An 11-month-old baby with COVID-19 had to be flown more than 150 miles to a hospital in Temple, Texas, because no pediatric hospitals in Houston could accept her.
Video provided by Harris Health Systems to local TV station KTRK shows the baby girl being transported by air ambulance because there were no beds available in her hometown of Houston.
“She needed to be intubated immediately because she was having seizures,” said Patricia Darnauer, administrator for Lyndon B. Johnson Hospital in Houston. “We looked at all five major pediatric hospital groups and none [had beds] available.”
Officials across the U.S. are warning that the Delta variant is resulting in more children being treated for severe COVID symptoms, with many hospitals saying they are struggling to cope with the influx of new coronavirus patents of all ages.
Dr. Christina Propst, a pediatrician in Houston, told KTRK: “The emergency rooms at the major children’s hospitals here in Houston, the largest medical center in the world, are extremely crowded.
“They are filling, if not full, as are the hospitals and intensive care units.”
The lack of pediatric beds in Houston may not be solely attributable to a surge in COVID cases, according to Propst and other medical providers.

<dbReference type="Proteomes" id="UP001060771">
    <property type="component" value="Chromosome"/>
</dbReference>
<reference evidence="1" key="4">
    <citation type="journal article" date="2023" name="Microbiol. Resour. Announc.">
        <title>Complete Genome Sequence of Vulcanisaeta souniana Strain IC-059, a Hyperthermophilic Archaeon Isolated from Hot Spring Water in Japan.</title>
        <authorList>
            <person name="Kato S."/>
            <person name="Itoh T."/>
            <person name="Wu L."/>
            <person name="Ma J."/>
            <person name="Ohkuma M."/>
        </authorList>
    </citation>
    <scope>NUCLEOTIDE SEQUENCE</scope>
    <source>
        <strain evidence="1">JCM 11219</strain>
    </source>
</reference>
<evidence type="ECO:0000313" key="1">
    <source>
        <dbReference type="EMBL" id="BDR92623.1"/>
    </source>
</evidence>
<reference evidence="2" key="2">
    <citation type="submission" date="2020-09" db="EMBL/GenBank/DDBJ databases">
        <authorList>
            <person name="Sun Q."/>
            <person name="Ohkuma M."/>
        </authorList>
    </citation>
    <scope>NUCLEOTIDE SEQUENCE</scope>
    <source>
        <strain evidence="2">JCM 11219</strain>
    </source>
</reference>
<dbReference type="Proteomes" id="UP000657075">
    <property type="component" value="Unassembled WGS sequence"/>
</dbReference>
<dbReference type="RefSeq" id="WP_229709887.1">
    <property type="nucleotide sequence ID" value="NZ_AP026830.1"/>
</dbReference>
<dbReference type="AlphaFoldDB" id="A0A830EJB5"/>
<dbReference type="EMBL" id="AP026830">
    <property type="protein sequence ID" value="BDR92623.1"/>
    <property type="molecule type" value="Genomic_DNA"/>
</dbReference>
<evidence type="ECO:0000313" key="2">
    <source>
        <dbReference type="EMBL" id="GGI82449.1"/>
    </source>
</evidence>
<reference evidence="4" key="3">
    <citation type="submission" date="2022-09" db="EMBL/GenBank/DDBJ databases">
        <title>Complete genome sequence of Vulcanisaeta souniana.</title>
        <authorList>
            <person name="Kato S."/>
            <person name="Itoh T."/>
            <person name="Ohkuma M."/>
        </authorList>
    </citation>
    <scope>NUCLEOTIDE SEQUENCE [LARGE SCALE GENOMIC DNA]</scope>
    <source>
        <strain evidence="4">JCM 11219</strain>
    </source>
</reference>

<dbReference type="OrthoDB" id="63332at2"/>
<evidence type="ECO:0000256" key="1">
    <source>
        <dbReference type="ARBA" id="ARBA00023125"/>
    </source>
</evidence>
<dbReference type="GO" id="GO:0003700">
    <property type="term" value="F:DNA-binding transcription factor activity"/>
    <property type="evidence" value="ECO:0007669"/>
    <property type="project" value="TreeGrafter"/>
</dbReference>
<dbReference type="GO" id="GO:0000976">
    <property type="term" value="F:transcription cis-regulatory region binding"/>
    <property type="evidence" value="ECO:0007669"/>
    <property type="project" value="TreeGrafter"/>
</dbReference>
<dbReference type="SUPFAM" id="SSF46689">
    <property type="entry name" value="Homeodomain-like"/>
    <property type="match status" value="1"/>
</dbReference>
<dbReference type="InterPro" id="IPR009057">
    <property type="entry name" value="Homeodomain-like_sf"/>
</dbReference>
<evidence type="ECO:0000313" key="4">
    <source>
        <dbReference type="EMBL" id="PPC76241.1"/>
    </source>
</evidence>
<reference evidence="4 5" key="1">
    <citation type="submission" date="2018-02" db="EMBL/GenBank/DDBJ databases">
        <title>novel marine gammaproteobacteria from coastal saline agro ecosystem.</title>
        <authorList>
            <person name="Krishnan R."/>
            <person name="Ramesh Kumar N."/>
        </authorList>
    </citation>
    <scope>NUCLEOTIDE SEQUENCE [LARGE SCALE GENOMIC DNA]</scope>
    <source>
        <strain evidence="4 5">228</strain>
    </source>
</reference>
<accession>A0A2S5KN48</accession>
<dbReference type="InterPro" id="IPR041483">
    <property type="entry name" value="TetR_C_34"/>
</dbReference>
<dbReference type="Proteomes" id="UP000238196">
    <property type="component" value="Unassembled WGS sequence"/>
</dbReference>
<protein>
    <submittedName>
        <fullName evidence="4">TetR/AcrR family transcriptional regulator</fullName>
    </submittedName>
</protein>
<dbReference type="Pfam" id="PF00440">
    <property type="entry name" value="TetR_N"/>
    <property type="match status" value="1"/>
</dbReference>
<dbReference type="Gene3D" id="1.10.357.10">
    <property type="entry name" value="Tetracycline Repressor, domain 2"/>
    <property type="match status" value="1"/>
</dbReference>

Other factors include an uptick in children being admitted with injuries such as broken bones, which typically happens during the summer break. Toward the end of the vacation, back-to-school health checks increase too. Houston has also reported a rise in respiratory syncytial virus infections among children.
Medical experts are concerned, however, that the surge in COVID cases will worsen when children return to school, especially if they do not wear masks.
“It is typical that two weeks after school we see a great surge of strep and other sources of infection. We are bracing ourselves, not a question of when, it will be bad,” Darnauer said.
Propst added: “If children are not masking in schools, it will be a major problem.”
Elsewhere, officials in Mississippi have said hospitals are struggling with the COVID surge to such an extent that there were just six intensive care beds available across the state on Wednesday.
In Tennessee, medical professionals are urging parents to get their children vaccinated after two children died from COVID in one weekend at Le Bonheur children’s hospital in Memphis.
“What we have seen over the last week and a half is that kids are actually coming in with pretty severe COVID symptoms. Respiratory symptoms and things of that nature,” Dr. Nick Hysmith, medical director of infection prevention at Le Bonheur, told WREG.
“If your child is 12 or over, please get your child vaccinated. We are seeing really sick kids, and I think that’s the best way to protect your children.”